Tag Archives: YA books

Interview: Debut Author and Anthology Editor Sarah Read! #WIHMX #HookonWiHM #Horror

Today I welcome Sarah Read, author of the recently released The Bone Weaver’s Orchard and editor-in-chief of Pantheon Magazine, to Oh, for the Hook of a Book! I’m so happy she’s joined me and we find out we have quite a bit in common! You’ll find Sarah to be outgoing, kind, and one smart cookie. I hope you enjoy learning about her debut novel (a Gothic horror mystery for adult and YA readers), what she learned writing her first novel, and tips and advice from an editor on submission processes.

Hi Sarah, and welcome to Oh, for the Hook of a Book! I’m so happy you’ve joined us. Come in and we’ll make some coffee, grab some cupcakes from the counter, and settle in for a chat. How do you take your coffee?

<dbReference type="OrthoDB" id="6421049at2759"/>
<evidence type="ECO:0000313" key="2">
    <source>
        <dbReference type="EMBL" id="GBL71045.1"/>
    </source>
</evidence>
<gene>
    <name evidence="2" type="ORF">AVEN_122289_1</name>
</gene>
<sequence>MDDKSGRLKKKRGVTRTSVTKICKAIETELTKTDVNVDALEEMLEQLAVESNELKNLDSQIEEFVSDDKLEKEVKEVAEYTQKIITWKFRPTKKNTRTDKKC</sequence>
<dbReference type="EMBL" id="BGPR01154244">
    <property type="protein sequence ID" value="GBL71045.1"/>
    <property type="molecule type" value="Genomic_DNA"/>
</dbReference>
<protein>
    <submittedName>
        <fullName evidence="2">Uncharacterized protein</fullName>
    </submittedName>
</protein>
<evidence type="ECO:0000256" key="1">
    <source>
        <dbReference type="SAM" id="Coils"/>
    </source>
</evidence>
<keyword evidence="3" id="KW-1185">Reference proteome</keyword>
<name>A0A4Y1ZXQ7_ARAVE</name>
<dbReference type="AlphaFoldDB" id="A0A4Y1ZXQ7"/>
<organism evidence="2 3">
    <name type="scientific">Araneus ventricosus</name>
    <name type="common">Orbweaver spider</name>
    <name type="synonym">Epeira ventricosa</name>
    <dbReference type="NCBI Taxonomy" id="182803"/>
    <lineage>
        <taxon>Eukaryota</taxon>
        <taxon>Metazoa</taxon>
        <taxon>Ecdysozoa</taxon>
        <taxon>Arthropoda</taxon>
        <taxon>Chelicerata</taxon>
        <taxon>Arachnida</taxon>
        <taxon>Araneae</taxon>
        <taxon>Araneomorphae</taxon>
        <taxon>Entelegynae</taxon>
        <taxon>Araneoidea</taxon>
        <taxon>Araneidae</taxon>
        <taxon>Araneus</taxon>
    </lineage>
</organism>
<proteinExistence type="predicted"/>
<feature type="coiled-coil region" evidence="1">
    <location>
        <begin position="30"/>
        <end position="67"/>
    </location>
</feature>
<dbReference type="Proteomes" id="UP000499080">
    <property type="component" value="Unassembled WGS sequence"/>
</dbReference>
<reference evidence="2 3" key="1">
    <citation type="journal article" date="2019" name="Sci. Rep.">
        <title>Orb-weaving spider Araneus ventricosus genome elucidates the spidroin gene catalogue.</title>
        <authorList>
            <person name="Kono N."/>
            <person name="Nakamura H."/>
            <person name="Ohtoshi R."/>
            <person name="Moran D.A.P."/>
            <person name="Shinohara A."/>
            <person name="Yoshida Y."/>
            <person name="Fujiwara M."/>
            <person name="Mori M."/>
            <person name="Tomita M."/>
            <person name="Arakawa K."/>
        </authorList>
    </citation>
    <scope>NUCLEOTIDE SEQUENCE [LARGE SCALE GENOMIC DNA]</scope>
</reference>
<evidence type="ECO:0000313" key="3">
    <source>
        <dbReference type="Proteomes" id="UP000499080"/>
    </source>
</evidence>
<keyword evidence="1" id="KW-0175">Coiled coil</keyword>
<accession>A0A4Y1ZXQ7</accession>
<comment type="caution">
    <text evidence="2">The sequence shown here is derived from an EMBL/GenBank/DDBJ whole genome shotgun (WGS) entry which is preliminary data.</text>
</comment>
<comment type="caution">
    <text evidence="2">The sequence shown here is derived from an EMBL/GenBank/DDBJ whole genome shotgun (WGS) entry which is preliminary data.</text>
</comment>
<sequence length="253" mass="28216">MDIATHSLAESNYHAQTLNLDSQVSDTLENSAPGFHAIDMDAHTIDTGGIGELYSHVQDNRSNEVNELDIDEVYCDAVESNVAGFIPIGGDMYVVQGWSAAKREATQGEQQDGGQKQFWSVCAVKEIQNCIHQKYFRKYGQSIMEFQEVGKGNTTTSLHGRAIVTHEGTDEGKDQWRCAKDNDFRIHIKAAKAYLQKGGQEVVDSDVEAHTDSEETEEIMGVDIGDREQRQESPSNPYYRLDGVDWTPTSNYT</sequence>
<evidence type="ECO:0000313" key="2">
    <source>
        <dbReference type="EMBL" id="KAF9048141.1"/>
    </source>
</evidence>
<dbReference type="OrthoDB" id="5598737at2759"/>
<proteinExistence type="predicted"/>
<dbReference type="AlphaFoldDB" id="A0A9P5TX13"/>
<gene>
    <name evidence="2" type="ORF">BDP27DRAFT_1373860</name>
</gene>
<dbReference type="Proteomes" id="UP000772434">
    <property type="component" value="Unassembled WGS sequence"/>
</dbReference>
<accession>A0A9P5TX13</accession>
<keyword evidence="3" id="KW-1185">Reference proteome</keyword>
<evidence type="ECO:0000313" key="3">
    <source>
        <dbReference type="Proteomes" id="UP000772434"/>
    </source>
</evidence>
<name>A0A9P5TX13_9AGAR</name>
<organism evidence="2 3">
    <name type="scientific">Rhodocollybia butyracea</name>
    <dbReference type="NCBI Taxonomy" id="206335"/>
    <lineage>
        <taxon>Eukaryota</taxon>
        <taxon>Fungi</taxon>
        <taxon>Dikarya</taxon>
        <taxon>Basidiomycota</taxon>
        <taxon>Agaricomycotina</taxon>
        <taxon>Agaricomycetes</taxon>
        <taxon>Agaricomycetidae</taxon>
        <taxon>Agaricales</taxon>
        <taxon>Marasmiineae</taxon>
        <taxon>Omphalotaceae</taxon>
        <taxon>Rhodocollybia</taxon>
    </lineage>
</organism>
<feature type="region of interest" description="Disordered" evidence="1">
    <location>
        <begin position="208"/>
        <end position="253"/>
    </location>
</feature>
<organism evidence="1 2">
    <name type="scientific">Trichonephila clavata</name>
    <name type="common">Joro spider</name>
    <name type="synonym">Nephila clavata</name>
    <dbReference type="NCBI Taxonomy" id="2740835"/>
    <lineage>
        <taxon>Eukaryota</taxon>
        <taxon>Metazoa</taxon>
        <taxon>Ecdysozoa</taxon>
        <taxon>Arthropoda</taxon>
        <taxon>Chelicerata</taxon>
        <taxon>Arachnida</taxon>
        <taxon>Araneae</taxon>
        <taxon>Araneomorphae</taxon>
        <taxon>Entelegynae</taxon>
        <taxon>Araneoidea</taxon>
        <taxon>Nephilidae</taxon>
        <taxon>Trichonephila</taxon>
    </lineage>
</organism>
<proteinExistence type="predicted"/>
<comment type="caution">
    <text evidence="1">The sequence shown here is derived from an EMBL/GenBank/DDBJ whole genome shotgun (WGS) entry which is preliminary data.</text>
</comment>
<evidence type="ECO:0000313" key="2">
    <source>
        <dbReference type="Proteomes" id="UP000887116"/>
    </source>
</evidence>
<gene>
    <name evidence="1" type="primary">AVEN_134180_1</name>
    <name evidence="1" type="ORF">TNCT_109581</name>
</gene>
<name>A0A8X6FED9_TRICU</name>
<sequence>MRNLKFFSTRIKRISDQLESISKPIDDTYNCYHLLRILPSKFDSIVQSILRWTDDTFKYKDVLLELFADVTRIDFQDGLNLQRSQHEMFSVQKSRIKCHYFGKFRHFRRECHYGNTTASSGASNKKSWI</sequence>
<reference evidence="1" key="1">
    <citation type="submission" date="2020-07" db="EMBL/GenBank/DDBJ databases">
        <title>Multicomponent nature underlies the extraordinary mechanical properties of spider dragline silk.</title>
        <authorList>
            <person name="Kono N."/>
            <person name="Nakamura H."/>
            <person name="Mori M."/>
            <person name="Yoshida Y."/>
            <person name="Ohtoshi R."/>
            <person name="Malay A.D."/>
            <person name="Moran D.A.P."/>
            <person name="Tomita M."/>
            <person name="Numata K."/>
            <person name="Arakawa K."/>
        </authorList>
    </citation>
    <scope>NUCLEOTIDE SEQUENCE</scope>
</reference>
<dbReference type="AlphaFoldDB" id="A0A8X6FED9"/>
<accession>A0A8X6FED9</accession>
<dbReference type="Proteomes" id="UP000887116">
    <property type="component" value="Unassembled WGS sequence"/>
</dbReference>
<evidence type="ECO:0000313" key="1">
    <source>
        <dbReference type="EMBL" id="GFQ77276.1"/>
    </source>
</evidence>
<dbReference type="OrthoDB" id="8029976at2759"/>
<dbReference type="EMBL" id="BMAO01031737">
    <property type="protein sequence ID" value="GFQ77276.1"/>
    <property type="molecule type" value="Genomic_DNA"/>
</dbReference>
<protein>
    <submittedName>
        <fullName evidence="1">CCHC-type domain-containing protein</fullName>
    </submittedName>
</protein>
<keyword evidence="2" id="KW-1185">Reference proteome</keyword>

Sarah: Hello, Erin! Thank you so much for having me! I’ll take my coffee with milk, no sugar, please. But yeah, I’ll have a whole bunch of these cupcakes!

cherry chocolate

Erin: Aren’t cupcakes the best?! I made them this morning. I hope you like cherry chocolate! It’s a new favorite of mine.. And milk in your coffee it is, I’ll pour it in. Let’s get started! Your newest release is The Bone Weaver’s Orchard. Tell us about it in your own words.

Sarah: My book is a Gothic horror mystery. There’s an old abbey, which is now the Old Cross School for Boys. There is young Charley and his collection of insects and arachnids—and the other students who don’t care for Charley’s pets. There are secret passages and missing persons and abandoned structures and unnecessary surgeries. There are some old legends come to life, and new legends come to death, and, I hope, some dread.

Erin: This sounds like the perfect read for me. I LOVE Gothic more than just about anything and this sounds like a lot of fun. I read somewhere that this can be read by both YA and adult readers. Can you tell us about that?